Campus Protests Have Wrong Aim

By SAMANTHA STEPANOV

When Virginia Attorney General Ken Cuccinelli and former political advisor to President Bush, Karl Rove, came to speak at the University of Mary Washington, they caused more than a stir.

Talks of protests by several student groups on campus led many to be concerned about what was going to take place as they made their way to these events.
Cuccinelli was interrupted by protesters, who overwhelmingly populated the room, holding signs and shouting responses to each statement in his speech.

During Rove’s speech, the protesters overwhelmed Fredericksburg residents, and students trying to make a point by barricading some patrons from the door.
These overly vocal protesters caused many people on the right to be shocked and angered, a result the protesters probably hoped for.

Unfortunately, it did not leave many people talking about the issues, which is the point of a protest.

It did, however, leave a bad taste in the audience’s mouths as they felt that these students had acted in a disrespectful way towards Cuccinelli and Rove.
So this leads us to question: is this form of protest constitutional and is it effective?

Although these students are practicing their freedom of speech by protesting, are they not also “abridging” the speech of the person, such as Cuccinelli, who is being interrupted by them?

The First Amendment states, “Congress shall make no law… prohibiting the free exercise thereof; or abridging the freedom of speech.” This doesn’t stop people from infringing on each other’s free speech, but it is hypocritical to be doing so when the your First Amendment right is the basis for your protest.
On the other hand, when questioning the effectiveness of the protests, the purpose of protesting must be kept in mind.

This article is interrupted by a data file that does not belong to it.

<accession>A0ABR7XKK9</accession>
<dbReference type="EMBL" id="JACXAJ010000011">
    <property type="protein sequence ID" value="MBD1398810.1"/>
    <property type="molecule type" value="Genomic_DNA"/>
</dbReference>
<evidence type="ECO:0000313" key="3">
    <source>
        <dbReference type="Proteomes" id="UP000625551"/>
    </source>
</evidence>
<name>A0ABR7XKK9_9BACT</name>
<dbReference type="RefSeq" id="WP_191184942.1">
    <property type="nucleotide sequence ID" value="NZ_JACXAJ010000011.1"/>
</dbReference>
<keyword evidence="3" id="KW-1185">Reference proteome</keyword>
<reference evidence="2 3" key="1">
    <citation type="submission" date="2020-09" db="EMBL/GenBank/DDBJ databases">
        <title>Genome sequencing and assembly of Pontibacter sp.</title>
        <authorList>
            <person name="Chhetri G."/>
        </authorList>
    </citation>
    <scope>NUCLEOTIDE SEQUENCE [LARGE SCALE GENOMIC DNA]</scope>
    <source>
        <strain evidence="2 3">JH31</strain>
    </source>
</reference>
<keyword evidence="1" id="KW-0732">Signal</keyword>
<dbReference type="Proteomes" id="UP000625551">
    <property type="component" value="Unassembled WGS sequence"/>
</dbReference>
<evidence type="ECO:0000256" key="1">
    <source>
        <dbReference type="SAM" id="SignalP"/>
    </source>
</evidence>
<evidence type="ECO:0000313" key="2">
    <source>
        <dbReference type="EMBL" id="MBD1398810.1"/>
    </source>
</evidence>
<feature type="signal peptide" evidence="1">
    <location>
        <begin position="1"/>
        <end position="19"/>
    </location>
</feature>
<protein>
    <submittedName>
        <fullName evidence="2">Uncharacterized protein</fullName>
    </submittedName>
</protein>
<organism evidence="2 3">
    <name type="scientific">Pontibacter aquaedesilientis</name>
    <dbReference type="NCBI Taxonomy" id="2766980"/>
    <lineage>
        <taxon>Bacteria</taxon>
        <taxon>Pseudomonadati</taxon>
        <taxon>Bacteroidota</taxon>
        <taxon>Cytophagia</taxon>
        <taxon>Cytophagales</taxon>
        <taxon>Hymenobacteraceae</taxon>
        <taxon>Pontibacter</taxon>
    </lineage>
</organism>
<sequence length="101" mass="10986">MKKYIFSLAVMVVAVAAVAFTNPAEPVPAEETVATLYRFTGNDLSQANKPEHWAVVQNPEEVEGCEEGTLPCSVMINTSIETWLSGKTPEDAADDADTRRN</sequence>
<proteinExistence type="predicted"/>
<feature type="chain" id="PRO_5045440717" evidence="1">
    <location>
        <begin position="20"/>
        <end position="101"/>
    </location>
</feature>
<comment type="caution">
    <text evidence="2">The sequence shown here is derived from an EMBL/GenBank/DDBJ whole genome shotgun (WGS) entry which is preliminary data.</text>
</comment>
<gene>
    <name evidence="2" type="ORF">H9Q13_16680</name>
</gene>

A protest is a demonstration to publicly show disapproval and bring forth change.

When talking to the attending patrons after they encountered the protesters at Rove’s speech, I did not find them talking about the issues being protested.
Instead, I found them saying how annoying the protesters were, that they were heckled and felt encroached by those students.

This begs the question: did the students fulfill the purpose of the protest?

No matter what conclusion is drawn from these questions, whether constitutional or not, whether effective or not, progress is being made because this is being talked about.

These conversations are important.

They cause us to question our behaviors and to think and talk about the Constitution.

This, not interrupting and heckling, is the true cause of change and results.

Progress was not achieved through these protests.

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12 Comments

  1. anonymous says:

    Well said.

    Being yelled at that I am not pure of heart because I am a Republican does not make me take you seriously or want to have a discussion about any issues; it makes me think that you are rude and are more interested i fighting and provoking than in making a positive change.

  2. My campus is a free speech zone says:

    When I heard that there was going to be a protest against having Karl Rove speak at UMW, I took it upon myself to observe the entire demonstration. I made sure to arrive before the first signs appeared and before the first chants began and I stayed until the crowd dispersed.

    Ms. Stepanov, I can attest to the fact that at no point during the demonstration did protesters attempt to barricade the door. While I did observe several exchanges between attendees and demonstrators, these appeared to have been instigated by the attendees themselves.

  3. Will says:

    I was one of the people who was demonstrating at the Karl Rove event. We did not barricade anything and we certainly were not targeting audience members.

    I’ll accept as correct your observation that audience members were not prompted to engage in constructive discussion as a result of our demonstration. But the conclusion you drew from it – that the protest was a failure – is wrong. You see, we never expected to encourage such discussion among audience members, since their willingness to spend money on tickets for Rove’s speech shows how unlikely they were to be swayed by demonstrations such as ours. It is inappropriate to use their reaction to measure our demonstration’s success.

    The purpose of the protest was to demonstrate our disapproval of Karl Rove and the role he played in the Bush Administration and to express how we were shocked and disappointed that UMW would invite a war criminal to our campus. Our goal was to raise awareness of Rove’s crimes and to generate discussions within the general public. Seeing the number of Letters to the Editor in this issue concerning the demonstrations, I’d say our efforts to raise awareness and express disapproval were quite successful.

  4. 2010 Alumnus says: